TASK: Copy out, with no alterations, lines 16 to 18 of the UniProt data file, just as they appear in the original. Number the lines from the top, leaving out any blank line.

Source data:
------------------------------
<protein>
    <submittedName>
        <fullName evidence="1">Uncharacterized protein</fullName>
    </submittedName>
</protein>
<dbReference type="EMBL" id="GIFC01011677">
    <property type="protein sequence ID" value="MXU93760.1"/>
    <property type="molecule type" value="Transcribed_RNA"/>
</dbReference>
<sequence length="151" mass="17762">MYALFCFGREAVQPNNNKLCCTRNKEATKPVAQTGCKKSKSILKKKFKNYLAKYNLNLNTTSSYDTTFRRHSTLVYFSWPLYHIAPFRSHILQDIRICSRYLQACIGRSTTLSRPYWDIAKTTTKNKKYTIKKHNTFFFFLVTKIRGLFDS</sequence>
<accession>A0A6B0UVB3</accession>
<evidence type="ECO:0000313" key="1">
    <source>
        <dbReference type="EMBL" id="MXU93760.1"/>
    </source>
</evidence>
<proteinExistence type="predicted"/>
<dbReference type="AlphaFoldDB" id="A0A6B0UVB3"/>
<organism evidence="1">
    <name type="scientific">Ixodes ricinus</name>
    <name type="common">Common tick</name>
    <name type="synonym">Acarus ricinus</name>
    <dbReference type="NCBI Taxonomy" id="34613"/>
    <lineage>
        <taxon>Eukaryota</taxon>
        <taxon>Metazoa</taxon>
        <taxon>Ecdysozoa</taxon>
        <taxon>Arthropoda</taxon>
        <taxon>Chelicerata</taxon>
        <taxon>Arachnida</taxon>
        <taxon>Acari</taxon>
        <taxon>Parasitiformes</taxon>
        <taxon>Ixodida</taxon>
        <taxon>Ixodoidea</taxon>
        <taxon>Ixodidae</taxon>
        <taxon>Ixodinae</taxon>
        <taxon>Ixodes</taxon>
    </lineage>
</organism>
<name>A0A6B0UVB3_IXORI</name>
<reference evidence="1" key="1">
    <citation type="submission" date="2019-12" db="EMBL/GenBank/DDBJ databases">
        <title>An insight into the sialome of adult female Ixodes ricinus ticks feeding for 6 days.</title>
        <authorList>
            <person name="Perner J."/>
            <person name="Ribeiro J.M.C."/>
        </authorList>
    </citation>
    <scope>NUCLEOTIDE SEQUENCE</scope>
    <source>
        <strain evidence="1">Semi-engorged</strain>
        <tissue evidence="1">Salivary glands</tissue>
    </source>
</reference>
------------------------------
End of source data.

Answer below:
</evidence>
<proteinExistence type="predicted"/>
<dbReference type="AlphaFoldDB" id="A0A6B0UVB3"/>